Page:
Whenever I reference athletes or sports in general, I feel obliged to give my old disclaimer: No, I do not believe that sports are analogous to all of life and business. But that being said, there arise examples that I believe are worth considering.
One such example came to be in the past couple of weeks. James Harrison of the Pittsburgh Steelers was named the NFL Defensive Player of the Year. What made the story especially compelling to me is that Harrison is the first non-drafted player ever to win this award. Non-NFL fans can be excused for thinking, “Okay, so what?”
But here’s why I think this is especially inspiring. You would be hard-pressed to find an industry that is as serious about- or spends as much time and money on- “new hires” than the NFL. Potential “employees” are reviewed (scouted) as young as junior high school. Hours and hours of film from past performances are analyzed. Potential hires attend “combines” in which they are submitted to intense physical and mental testing. These teams have reams of data to compare each new crop of “applicants” with. It’s about as scientific a process as they can make it. So when NFL teams tell you, “No thanks,” you’ve been told you don’t quite cut it by folks who know of what they speak. But some folks choose not to listen.
James Harrison came out of the not-quite-football-power house Kent State. He was thought to be too short and too slow to play linebacker at an NFL level. Still, he fought to get try-outs and off and on positions on practice squads. He was actually cut four times before even making an NFL roster.
It took several years, but he eventually got his chance to prove himself after an injury sidelined a starting linebacker. It was then that a work ethic that has become legendary in the Steelers’ locker room finally got the opportunity to pay off. And after a couple of years of “stardom,” it’s a good bet that Harrison is the only MVP you’ll still find enthusiastically throwing himself around on the less “prestigious” special teams units as well.
Throughout our lives and careers, there will always be ample “experts” who are eager to establish for us the limits of who we are, what we are, and what we are capable of achieving. Whether or not you choose to accept the limits that others attach to you is another issue altogether.
A friend of mine who runs a large in-store program shared a great story with me today. In the course of our conversation, he told me that he can tell which store managers are secure in their jobs by how easy they are to work with.
He shared, “The guys who are in over-their-heads tend to make our lives miserable. They restrict everything we try to do– no PA’s, no fliers, and no displays outside of our lease-line.” But he then told me about how the actions of one bank employee changed that at one of his branches.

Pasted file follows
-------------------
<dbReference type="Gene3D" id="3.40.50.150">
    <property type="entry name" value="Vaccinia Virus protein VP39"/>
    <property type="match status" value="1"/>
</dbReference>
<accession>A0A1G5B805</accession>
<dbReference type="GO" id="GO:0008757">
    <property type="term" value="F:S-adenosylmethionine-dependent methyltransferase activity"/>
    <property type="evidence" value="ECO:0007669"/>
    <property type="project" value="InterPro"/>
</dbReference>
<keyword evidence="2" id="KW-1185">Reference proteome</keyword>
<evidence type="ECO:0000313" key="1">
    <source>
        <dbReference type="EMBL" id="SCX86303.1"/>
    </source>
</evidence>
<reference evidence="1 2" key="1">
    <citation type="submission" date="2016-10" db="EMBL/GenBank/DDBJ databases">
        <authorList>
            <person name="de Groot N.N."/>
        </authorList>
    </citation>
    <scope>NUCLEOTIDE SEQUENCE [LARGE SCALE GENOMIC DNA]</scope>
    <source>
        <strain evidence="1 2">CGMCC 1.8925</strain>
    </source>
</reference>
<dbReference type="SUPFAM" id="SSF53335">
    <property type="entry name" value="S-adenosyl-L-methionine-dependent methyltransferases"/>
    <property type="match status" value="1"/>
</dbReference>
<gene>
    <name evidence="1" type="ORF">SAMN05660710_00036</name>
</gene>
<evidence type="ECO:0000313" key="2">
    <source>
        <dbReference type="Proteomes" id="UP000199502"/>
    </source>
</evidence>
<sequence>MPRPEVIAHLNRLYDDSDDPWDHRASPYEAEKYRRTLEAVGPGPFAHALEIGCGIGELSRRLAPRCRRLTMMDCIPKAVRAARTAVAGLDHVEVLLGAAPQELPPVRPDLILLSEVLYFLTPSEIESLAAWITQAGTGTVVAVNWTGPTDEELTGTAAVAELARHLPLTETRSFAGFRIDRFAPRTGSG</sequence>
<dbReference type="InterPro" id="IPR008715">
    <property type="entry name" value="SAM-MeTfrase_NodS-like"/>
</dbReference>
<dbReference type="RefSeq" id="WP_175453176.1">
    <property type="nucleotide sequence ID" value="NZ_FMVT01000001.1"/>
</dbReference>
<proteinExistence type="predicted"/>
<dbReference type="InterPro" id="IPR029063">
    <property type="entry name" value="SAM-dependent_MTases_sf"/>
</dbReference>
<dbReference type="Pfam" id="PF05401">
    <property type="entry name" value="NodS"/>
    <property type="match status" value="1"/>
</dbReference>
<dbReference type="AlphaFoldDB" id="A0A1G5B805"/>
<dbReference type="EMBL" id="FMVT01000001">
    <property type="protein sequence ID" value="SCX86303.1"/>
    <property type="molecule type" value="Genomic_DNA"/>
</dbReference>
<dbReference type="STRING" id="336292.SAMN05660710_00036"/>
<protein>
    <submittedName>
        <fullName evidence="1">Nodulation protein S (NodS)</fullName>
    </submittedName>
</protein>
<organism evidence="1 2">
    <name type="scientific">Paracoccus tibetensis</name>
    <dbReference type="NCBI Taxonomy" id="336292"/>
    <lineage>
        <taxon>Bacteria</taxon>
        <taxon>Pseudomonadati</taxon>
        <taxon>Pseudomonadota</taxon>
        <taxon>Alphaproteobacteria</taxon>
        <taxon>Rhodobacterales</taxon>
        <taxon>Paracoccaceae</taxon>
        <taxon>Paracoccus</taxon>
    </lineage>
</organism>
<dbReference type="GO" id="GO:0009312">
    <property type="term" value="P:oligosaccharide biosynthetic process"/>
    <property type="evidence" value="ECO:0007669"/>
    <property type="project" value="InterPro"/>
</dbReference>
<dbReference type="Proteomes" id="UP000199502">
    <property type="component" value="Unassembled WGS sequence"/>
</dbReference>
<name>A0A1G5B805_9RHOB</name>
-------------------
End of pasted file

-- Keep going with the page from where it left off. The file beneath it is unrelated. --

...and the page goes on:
One of the stores his bank operates in was managed by a guy who made assuring that the bank didn’t break any of his rules a priority in his day. The branch’s morale and production suffered as a result. Then unbeknownst to anyone at that store, the retailer decided to change managers. But before that information became public, the new manager made an unannounced, incognito visit to her new store on a Saturday to evaluate things.
As she walked the store, she made a point to be seen by store employees. She even went so far as to feign confusion and give the appearance of a puzzled customer. No store employee acknowledged her. Then finally, one young lady walked up and asked her if she needed help. To her surprise, the young lady wasn’t an employee of the retailer. She was a banker.
And what impressed her more was that she didn’t try to sell her anything right then. She just wanted to help. A few days later, that new store manager came over to the branch to introduce herself. It was only then that the bank employees learned of her experience. She told them that it showed to her that the bank truly understood customer service better than many of the folks now reporting to her.
She also told them that she was going to do everything in her power to allow them to conduct the kind of marketing they required to be successful in her store. And she has been true to her word.
That story reinforced to me that we can never know just how much impact even one simple gesture can make. It’s likely that young lady’s action did more to improve her bank’s retailer relationship than weeks of “negotiations” could have. And the same is true with customers. Showing that you are sincere and helpful people with your actions speaks far louder than any marketing campaign ever could.